Jilted Web hosting customers: AT&T wants you

The company is wooing customers of C&W, Sprint and others

AT&T Corp. today launched a high-profile campaign to woo Web hosting and Web services customers of former competitors Cable & Wireless PLC, Sprint Corp. and others.

In an announcement, Bedminster, N.J.-based AT&T said it will target those customers because C&W and Sprint separately announced earlier this month that they are leaving the hosting market in the U.S. (see story).

AT&T will sweeten its deals to prospective new clients with flexible financing options, free installation, expedited contracting, service assurance guarantees and aggressive pricing under the Hosting Transition Program being offered to businesses and government agencies, the company said. Also featured will be an advertising campaign aimed at the customers of departing hosting companies.

Chuck Sanders, vice president of hosting and managed services for AT&T, said today that the efforts are starting immediately and have already brought new customers into AT&T's fold. "We've had many customers come to us, like C&W customers, who've seen the writing on the walls," he said. "This is our moment to move up the stack."

AT&T will offer Web hosting, application hosting, data center redundancy and "end-to-end infrastructure" for customers under the program, Sanders said.

Betsy Bernard, AT&T's president, said in a statement that the company's "first priority is serving customers who already are stranded or fear that possibility as providers turn off the lights in their Web hosting facilities.

"While others are scaling down their investments or even abandoning this space, AT&T has forged forward and fundamentally integrated our Internet Data Centers into our networking architecture," she said. "That gives us tremendous economies of scale, as well as the flexibility to offer a valuable set of services, options and capabilities to companies whose hosting and 'net' applications are the lifeblood of their business."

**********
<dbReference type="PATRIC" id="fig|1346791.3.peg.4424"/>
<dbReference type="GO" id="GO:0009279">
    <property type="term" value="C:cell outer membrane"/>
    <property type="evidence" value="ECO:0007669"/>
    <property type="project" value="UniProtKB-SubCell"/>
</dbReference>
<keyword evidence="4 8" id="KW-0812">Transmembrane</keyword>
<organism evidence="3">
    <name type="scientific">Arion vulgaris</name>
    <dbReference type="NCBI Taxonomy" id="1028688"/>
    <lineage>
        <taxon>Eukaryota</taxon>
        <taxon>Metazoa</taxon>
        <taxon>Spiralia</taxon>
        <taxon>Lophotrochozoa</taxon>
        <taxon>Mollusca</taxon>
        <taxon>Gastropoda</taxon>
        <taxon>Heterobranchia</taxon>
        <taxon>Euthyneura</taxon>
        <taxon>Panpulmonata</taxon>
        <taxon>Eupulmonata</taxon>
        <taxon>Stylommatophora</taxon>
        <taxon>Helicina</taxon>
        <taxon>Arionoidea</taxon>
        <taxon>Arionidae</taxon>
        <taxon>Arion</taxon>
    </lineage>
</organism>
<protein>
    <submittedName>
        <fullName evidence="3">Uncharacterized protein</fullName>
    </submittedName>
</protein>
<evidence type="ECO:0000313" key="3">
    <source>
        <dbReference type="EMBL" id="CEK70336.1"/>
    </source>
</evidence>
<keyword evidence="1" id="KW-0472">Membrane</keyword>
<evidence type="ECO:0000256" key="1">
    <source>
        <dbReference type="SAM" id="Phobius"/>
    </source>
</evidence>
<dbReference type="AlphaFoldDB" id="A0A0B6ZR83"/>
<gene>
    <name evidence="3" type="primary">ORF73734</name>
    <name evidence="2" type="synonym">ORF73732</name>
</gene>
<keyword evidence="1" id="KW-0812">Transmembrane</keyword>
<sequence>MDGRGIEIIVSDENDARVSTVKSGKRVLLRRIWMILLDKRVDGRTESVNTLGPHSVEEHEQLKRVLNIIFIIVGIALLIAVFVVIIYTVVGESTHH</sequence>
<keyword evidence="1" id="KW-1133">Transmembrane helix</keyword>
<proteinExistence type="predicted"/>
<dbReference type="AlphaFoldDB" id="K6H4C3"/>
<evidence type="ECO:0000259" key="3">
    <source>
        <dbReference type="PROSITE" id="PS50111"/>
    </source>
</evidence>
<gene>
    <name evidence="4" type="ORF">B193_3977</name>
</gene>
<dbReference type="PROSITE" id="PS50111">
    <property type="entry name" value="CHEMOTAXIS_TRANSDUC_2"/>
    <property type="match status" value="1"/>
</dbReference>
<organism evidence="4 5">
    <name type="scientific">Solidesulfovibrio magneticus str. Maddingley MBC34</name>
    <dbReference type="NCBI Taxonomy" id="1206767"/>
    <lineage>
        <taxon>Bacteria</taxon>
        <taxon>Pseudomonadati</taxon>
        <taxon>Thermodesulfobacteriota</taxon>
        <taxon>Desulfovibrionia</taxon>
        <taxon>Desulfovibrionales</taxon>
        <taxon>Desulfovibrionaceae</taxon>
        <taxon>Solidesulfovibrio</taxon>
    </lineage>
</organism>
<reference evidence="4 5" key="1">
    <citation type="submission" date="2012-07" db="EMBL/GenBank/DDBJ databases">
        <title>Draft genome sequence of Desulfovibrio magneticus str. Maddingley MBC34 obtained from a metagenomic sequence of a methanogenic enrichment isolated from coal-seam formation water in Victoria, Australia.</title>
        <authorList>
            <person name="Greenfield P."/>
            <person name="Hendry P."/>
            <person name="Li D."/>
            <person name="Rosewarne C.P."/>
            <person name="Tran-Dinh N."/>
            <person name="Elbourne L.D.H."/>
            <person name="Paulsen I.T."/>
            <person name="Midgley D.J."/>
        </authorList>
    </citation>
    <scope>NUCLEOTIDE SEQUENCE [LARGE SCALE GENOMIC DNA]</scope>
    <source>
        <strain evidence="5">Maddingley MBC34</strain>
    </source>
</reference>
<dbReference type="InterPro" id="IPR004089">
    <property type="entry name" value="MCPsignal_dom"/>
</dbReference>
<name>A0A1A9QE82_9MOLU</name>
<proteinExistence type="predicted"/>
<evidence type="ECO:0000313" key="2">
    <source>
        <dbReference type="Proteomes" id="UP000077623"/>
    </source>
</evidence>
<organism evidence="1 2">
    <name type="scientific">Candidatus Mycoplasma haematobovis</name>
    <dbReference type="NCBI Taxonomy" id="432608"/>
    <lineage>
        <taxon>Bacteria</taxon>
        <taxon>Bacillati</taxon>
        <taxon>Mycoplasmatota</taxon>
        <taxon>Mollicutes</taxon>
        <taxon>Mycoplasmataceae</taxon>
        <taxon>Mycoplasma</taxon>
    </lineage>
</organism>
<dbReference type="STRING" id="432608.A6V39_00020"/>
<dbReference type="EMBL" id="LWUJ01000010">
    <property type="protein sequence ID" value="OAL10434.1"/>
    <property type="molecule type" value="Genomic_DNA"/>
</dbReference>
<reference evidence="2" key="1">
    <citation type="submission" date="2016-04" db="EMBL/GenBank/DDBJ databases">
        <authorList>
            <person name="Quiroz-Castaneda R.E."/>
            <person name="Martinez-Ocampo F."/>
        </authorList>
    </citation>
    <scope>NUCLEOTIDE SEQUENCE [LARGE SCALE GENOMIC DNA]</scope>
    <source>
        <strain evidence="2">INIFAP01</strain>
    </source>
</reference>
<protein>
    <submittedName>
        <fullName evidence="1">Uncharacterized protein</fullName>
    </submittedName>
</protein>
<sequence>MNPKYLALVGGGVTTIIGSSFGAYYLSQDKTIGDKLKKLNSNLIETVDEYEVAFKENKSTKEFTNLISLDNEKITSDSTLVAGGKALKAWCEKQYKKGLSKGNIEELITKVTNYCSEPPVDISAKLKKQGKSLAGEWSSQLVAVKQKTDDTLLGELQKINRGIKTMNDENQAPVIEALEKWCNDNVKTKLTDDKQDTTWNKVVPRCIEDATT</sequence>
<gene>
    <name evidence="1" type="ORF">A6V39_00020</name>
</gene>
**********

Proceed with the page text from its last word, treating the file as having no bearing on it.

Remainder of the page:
Andrew Efstathiou, an analyst at The Yankee Group in Boston, said this is a good opportunity for AT&T to go after customers seeking a new provider. "This underscores AT&T's commitment to the business," he said. And since the company recently expanded its data center system, including new facilities in Hong Kong, France and Australia, it now offers more flexibility and security for potential customers.

"It's obviously a benefit for the customers themselves because they know what to expect," Efstathiou said.

Stephen Lane, an analyst at Aberdeen Group Inc. in Boston, said he thinks AT&T has a "good chance to succeed" in its efforts to sign up new clients, if the company can harness economies of scale as it provides new services. In the past, AT&T hasn't always been successful in its forays in system outsourcing services.

"On the other hand, they do have a lot of depth and breadth in at least running their own [IT] infrastructure, so maybe this time they'll get it right," Lane said.

Laurie McCabe, an analyst at Summit Strategies Inc. in Boston, said AT&T's "opportunistic" strategy is also being mirrored by other hosting competitors as they all vie for new accounts in a tough marketplace.


Copyright © 2003 IDG Communications, Inc.

7 inconvenient truths about the hybrid work trend
Shop Tech Products at Amazon